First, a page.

In most cases, we use the highest outcome of three standard approaches: the Income Approach, the Market Approach, and the Asset Approach.
The Income Approach values your company based on the present value of all future expected earnings. First, we determine the appropriate amount of annual earnings an investor would expect to receive from your business, then we determine the appropriate required rate of return, and then discount the future earnings to present day value. In determining the rate of return, we consider many factors, including: industry, size, balance sheet quality, customer concentration, growth expectations, etc.
In the Market Approach, we collect data from companies in the same industry and size range as your company which have recently sold. We compute means and medians of the Price/Sales ratios and Price/Operating Income ratios from the companies in the group. Then we apply those ratios to your company's data to determine its value based on those previous transactions.
The Asset Approach usually establishes a minimum value for your company. It is based on the approximate fair market value of your company's tangible and financial assets. It does not account for the potential goodwill value of your business created by it's sales history or income producing capacity.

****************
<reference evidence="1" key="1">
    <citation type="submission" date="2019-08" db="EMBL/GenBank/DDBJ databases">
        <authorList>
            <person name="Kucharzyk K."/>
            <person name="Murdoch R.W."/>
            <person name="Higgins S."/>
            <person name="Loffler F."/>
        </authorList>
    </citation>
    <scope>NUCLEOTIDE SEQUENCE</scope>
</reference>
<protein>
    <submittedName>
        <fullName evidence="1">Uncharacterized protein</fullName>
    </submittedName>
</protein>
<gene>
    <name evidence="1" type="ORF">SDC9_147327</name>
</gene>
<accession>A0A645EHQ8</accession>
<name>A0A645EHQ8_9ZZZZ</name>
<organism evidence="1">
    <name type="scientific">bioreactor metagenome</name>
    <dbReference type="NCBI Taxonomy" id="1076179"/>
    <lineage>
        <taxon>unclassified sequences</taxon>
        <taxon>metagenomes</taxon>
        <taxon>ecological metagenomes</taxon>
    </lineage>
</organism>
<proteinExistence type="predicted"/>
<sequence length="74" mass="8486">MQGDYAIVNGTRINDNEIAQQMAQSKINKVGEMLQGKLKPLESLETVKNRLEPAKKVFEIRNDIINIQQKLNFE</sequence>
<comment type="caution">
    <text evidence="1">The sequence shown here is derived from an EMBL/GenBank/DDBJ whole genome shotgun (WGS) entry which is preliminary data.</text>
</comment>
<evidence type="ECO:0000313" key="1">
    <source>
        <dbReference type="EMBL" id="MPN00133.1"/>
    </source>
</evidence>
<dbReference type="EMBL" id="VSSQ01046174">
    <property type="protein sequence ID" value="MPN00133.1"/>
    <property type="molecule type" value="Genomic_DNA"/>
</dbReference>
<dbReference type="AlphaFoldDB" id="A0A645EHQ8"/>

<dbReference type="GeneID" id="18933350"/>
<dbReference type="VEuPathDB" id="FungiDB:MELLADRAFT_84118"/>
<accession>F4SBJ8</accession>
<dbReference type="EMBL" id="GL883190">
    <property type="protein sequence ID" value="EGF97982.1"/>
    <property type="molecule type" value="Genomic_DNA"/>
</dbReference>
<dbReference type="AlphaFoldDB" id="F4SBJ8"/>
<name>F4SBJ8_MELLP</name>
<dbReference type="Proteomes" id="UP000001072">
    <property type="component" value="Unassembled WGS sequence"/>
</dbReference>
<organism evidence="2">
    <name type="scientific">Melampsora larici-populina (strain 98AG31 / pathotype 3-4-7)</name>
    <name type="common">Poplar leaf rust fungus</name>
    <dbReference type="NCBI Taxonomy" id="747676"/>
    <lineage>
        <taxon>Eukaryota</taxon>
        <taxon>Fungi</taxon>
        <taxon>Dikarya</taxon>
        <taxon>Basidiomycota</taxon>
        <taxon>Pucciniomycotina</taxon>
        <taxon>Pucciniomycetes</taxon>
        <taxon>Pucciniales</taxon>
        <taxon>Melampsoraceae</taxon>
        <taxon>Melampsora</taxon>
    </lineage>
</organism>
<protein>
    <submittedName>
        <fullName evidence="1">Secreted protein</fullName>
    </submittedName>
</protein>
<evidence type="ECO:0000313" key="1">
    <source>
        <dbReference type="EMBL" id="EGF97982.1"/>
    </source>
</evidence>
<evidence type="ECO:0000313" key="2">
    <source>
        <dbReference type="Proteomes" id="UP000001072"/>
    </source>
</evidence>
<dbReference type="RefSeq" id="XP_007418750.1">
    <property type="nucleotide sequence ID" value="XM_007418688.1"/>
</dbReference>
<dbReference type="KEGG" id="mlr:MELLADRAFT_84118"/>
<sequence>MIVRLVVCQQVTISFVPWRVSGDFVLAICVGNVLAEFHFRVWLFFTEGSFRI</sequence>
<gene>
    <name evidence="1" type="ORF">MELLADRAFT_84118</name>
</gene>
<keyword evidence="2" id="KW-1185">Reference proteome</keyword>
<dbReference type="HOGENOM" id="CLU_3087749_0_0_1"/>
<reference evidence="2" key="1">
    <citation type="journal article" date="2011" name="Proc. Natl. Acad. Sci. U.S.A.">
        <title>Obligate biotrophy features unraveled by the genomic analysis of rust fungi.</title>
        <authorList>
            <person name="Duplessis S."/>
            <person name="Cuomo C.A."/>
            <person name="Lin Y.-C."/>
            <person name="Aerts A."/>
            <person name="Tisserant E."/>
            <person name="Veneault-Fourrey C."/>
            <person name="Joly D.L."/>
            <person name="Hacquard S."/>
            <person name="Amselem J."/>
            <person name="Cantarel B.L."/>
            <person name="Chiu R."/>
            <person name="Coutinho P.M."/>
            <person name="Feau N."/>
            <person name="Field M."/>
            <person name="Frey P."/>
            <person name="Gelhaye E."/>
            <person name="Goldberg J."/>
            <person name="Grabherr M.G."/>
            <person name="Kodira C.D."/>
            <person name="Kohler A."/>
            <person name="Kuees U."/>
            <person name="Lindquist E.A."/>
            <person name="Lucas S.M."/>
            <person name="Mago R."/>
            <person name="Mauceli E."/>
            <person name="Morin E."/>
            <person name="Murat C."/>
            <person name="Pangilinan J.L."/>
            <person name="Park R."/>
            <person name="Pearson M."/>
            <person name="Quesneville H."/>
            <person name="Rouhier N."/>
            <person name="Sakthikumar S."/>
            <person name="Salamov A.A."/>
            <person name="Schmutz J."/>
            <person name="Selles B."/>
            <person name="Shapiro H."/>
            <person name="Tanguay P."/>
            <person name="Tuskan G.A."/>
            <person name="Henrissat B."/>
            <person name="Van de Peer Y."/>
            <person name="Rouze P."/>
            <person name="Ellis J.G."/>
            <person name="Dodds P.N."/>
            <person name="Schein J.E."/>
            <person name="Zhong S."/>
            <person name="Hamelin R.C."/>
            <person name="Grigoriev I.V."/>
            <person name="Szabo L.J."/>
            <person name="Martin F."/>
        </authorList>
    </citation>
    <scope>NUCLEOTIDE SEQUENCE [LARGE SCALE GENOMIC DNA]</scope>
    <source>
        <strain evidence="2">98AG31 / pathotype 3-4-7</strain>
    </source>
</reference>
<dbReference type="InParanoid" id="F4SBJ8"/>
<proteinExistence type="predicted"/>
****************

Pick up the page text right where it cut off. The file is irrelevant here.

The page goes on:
All of the values arrived at by these methods are adjusted for working capital (current assets less current liabilities), excess assets (assets not needed to produce income) and long term liabilities. The result is the value of the equity in your company. See our SAMPLE BUSINESS VALUATION REPORT for a more detailed explanation.
If we could see the future, and know exactly what your business’s future sales, profitability, and selling price would be, we could calculate its true value to you today with terrific precision. Unfortunately we cannot. Business valuations must be based on estimates of future activity derived from past data.
Potential variances do not generally occur out of error. Variances occur when accurate data from the past creates expectations for the future that do not prove true. Of course, these kinds of variations occur everywhere. Past data may indicate that your business will continue to grow at 5% per year, but in reality it may grow at over 10%, or only 2%. Your profitability will inevitably be higher or lower than what is projected in our model.